Here’s how a teacher can help:
When I was a radio student at the Salt Institute for Documentary Studies, I turned in a draft of a seven-minute story about a museum that was over 12 pages long. When I did a live read in class, it clocked in at 20 minutes and meandered in more directions than Pac-Man. It was mortifying.
My instructor Michael May came to the rescue. We had a long conversation about the beginning, middle, and end of the piece. Then, he helped me identify which scenes could push that narrative forward.
“Good scenes are mini-narratives, with their own beginnings and endings,” said “Radio Diaries” creator Joe Richman in his Transom manifesto. When listening with your students, help them impose structure by mapping out scenes from the raw material they have already recorded. Identify scenes they could record in the future.
When I was working with Marvin, the teen father whose piece I mentioned earlier, we even created a “scene list.” He knew he wanted to make his daughter a central part of the story, even though she couldn’t talk yet, and so we drew up a list of all the kinds of moments he should try to record: brushing Hailey’s teeth, dancing with Hailey to “Blurred Lines,” Hailey crying, etc. A lot of these made it into the story as scenes or ambient sound to punctuate an idea. Marvin even managed to capture the first time he heard Hailey speak.
Below are two stories that have superb structure and scene work, but are put together very differently.
• Angela Nguyen’s “Water is the Sound of Freedom for My Ba,” produced for RadioActive
For teachers, there are some fantastic online resources for bringing radio storytelling into your classroom. Check out:
• Radio Rookies DIY Radio Toolkit http://www.wnyc.org/story/diy-radio-rookies-toolkit/
• Youth Radio Innovation Lab and DIY articleshttps://youthradio.org/creative-studio/desk/innovation-lab/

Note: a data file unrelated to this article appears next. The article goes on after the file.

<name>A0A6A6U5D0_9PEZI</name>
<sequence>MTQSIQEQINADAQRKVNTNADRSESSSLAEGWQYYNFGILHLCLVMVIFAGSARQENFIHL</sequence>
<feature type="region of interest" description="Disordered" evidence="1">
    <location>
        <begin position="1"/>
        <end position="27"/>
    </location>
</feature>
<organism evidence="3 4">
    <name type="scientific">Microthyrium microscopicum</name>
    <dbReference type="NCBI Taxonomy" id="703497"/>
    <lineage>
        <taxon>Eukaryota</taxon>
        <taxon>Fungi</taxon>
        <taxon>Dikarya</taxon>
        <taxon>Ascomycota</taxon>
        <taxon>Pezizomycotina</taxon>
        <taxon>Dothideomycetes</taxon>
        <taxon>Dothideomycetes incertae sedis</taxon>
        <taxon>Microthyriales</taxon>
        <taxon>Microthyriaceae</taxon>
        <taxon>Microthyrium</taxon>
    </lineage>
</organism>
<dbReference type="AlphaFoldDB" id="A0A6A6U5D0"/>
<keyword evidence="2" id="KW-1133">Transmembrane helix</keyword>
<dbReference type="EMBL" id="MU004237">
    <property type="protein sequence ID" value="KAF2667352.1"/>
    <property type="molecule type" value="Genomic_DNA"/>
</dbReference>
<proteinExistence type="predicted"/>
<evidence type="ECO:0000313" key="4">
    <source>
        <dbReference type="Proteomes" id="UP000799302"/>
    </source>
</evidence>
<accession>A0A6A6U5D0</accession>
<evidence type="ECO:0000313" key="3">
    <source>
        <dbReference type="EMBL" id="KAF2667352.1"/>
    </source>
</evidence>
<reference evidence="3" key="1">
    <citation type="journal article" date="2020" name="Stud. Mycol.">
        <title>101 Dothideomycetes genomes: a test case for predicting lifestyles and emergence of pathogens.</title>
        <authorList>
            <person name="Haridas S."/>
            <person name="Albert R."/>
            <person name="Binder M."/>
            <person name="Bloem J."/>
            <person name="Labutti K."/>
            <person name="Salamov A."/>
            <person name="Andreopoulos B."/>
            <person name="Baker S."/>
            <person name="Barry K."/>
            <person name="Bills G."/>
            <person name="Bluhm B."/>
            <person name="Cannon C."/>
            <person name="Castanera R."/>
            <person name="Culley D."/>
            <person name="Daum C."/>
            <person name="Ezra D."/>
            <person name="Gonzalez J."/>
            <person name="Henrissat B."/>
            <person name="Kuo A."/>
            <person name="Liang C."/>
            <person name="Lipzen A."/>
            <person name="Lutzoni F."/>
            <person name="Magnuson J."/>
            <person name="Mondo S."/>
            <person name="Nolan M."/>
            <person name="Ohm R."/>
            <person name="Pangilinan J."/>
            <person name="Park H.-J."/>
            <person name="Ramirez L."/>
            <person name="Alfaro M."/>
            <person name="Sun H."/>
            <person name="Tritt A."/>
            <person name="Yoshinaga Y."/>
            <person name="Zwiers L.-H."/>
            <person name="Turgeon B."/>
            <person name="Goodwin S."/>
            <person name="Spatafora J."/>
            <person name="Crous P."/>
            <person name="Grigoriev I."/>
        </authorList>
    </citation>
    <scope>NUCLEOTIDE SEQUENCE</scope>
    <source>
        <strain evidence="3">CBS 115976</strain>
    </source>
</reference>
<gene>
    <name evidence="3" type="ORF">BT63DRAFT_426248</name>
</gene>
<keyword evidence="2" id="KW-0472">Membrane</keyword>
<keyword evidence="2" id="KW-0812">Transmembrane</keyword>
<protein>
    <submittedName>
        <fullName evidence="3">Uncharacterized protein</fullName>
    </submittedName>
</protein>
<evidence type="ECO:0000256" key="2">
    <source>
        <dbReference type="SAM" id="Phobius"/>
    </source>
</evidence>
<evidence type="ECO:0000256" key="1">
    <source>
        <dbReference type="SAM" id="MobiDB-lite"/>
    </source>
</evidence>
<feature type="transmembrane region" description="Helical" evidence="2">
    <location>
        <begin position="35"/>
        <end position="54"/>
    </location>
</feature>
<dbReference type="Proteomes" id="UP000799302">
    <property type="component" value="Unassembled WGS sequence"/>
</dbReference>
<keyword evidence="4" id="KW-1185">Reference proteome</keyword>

• ”This American Life” Educator Resources http://www.thisamericanlife.org/education
• ”Shout Out: A Kid’s Guide to Recording Stories and Transom” http://transom.org/2013/shout-out-a-kids-guide-to-recording-stories/
• ”Listen Up! For Audio Educators” http://www.prx.org/playlists/84590
• StoryCorpsU http://storycorps.org/storycorpsu/
Finally, an important question remains for those of you who haven’t taken a student under your wing: Why become a radio teacher at all?
• Because teaching someone how to produce a radio story will make you a more ruthless editor of your own stories.
• Because in order for radio to reflect the ebb and flow of our planet, we need to pass along the tools and skills of production to more producers with diverse backgrounds. Teachers keep the radio ecosystem operating.
• Because if you walk this road, you will be more than a teacher. You will be a snack guru, a cheerleader, a mentor, and an occasional human tissue. You will witness moments of triumph and failure, personal transformation and boring, godawful monotony. It will ask more of you than almost any relationship you’ve ever developed with any other subject on any other story. And it’s downright beautiful — a chance to experience radio production in a whole new way.
• Emily Kwong (@emilykwong1234 on Twitter) is a radio producer and youth media instructor. A former production assistant for Radio Rookies at WNYC, she is currently reporting in Sitka, Alaska as a community journalism fellow at KCAW. She was awarded “Best New Artist” at the Third Coast International Audio Festival in 2013. She is a member of AIR’s network, a member of the 2014 class of AIR’s New Voices, and a graduate of the Salt Institute for Documentary Studies.